There is a time for everything. A time to work, a time to play, a time to age, a time to stop. But for ballroom dance veteran Frances Teoh, this is not particularly the case.
For Teoh, time and age are but mountains to surmount, not pits to avoid. She believes that if a person – even after retirement – keeps busy with a chosen passion in life, then that passion can ensure you’ll just get better with age.
“I often tell seniors, who have given up on life, and stopped doing what they loved to do, not to stop. Once you stop, you are actually dying,” says Teoh in recent interview in Petaling Jaya.
“My dad stopped. He had an early retirement and his health deteriorated after that. He didn’t live very long,” she adds.
KL-based Teoh is a living testament that age is never a determinant to call it quits and throw in the towel.
At 64, she is still actively involved in the dance scene at home and abroad.
She owns the Frances Dance Academy, with branches in Kuala Lumpur and Penang. Her involvement with the World Dance Council (WDC) also takes her around the world to judge international dance competitions. The WDC is a platform to support the world championships in competitive ballroom dance.
In fact, Teoh, as the Malaysian Ballroom Dancers Association’s international liaison officer, is currently helping to organise the 2017 WDC Professional Latin World Championship, which will be taking place at Setia Spice Convention Centre in Penang on Nov 18.
“It’s happening for the first time in Malaysia. There will be participants from more than 40 countries. Each country will send two couples to compete. It’s definitely a boost for Latin dancing enthusiasts here,” she says.
But Teoh’s life was not always this busy or adventurous. She began her journey into the dance world as a ballet dancer and teacher. Teaching was the safer option to take for its financial stability. However, Teoh says the teaching route, though a nobel one, was not entirely fulfilling.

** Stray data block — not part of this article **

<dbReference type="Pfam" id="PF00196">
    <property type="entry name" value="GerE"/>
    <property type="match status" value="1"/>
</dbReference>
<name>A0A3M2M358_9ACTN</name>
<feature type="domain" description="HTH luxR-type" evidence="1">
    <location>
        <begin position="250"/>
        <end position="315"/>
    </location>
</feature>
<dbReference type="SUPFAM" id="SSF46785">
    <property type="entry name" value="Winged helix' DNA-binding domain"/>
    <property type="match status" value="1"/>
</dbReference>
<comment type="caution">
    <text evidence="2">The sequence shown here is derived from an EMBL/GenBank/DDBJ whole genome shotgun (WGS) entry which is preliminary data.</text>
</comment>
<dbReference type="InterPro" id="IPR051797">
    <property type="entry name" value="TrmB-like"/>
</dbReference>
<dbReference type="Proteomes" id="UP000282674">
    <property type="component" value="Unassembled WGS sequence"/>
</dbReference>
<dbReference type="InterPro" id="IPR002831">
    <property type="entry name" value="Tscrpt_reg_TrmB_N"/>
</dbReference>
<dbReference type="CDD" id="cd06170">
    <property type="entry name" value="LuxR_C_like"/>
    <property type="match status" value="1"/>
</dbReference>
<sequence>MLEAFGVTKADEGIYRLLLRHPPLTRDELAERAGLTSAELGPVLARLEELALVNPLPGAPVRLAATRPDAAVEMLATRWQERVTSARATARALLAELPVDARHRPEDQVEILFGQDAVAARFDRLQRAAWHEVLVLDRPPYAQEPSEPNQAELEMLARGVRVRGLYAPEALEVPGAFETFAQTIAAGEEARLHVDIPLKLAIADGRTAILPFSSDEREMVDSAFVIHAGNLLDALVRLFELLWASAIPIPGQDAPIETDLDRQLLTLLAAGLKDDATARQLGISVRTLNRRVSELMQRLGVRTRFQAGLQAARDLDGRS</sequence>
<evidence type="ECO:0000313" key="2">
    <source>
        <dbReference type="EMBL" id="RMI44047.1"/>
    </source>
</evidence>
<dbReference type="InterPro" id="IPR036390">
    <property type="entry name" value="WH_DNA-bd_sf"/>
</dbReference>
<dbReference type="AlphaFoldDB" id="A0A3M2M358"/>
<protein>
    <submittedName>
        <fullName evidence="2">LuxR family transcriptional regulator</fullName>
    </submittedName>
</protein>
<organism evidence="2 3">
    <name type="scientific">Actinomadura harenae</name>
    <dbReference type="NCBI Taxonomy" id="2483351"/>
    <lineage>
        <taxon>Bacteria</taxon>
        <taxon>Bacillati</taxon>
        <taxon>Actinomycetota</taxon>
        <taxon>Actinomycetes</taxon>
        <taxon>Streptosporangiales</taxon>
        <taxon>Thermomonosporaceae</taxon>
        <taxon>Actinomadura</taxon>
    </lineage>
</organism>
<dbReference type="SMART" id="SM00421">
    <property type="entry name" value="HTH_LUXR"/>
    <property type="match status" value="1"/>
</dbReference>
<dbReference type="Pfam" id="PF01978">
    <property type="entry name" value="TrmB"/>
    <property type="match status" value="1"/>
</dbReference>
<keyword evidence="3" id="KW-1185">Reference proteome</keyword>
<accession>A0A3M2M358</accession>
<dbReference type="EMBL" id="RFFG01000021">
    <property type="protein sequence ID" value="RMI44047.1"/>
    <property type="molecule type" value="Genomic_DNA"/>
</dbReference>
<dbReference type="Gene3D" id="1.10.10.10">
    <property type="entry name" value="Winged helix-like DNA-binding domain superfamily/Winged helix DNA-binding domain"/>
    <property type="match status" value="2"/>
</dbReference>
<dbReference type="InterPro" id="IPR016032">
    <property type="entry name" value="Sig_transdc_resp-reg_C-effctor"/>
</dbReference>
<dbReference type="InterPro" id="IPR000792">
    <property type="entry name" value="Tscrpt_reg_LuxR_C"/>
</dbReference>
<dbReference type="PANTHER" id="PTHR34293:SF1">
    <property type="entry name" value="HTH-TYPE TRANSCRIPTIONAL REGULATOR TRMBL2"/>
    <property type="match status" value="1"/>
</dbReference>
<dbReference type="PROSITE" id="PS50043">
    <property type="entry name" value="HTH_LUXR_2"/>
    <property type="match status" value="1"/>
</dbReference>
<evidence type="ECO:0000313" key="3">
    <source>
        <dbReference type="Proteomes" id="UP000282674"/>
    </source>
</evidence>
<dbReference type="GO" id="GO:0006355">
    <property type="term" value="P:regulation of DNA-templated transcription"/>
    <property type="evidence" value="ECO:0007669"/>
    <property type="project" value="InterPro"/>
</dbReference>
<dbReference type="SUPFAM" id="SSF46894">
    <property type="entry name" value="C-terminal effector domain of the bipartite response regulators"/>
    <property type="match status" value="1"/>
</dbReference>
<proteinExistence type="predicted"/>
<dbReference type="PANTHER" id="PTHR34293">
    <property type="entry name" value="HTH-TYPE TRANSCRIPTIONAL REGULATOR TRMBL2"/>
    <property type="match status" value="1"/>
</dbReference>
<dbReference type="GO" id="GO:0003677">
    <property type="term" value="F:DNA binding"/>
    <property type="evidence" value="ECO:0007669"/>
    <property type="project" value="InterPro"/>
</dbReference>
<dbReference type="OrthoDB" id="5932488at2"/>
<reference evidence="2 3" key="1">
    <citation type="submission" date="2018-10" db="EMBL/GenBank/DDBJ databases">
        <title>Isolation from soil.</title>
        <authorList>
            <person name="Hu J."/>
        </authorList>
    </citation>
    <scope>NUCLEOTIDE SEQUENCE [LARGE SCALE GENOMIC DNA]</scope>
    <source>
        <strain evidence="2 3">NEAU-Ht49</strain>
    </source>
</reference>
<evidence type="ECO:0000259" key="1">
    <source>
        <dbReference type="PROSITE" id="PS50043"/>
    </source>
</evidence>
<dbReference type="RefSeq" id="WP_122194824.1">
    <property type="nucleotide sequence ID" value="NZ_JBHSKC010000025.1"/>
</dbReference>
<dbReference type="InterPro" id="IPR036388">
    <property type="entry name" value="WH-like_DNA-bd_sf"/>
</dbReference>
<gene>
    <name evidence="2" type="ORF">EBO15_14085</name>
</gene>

She decided to quit teaching ballet in the early 1990s and looked at other dance forms to pursue as a career.
Teoh knew she had to return to her first love – dancing! Her life changed when she ventured into ballroom dancing during that period. A twist of fate brought her and Datuk Tham Cham Soo together for a ballroom dance competition in 1994. The duo bagged the top prize and together, they have clinched countless awards in South-East Asia and Asia Pacific since then. The pair is even listed in the Guinness Book Of Records and the Malaysian Book Of Records for its outstanding achievements in ballroom dancing.
Teoh reveals she and her partner have stopped competitive dancing. However, they are still active in other aspects of the dance scene.
Tham, in his late 70s, also teaches at Frances Dance Academy, and provides a wealth of experience to students there.
There are no signs of slowing down for Teoh. She travels abroad to conduct dance workshops.
“I won’t say I have reached what I want. I would like to do more. I’m planning an outreach programme for people who can’t afford to take up dance classes. The plan is to get dance as part of the school curriculum here,” reveals Teoh, calling this her contribution to the society.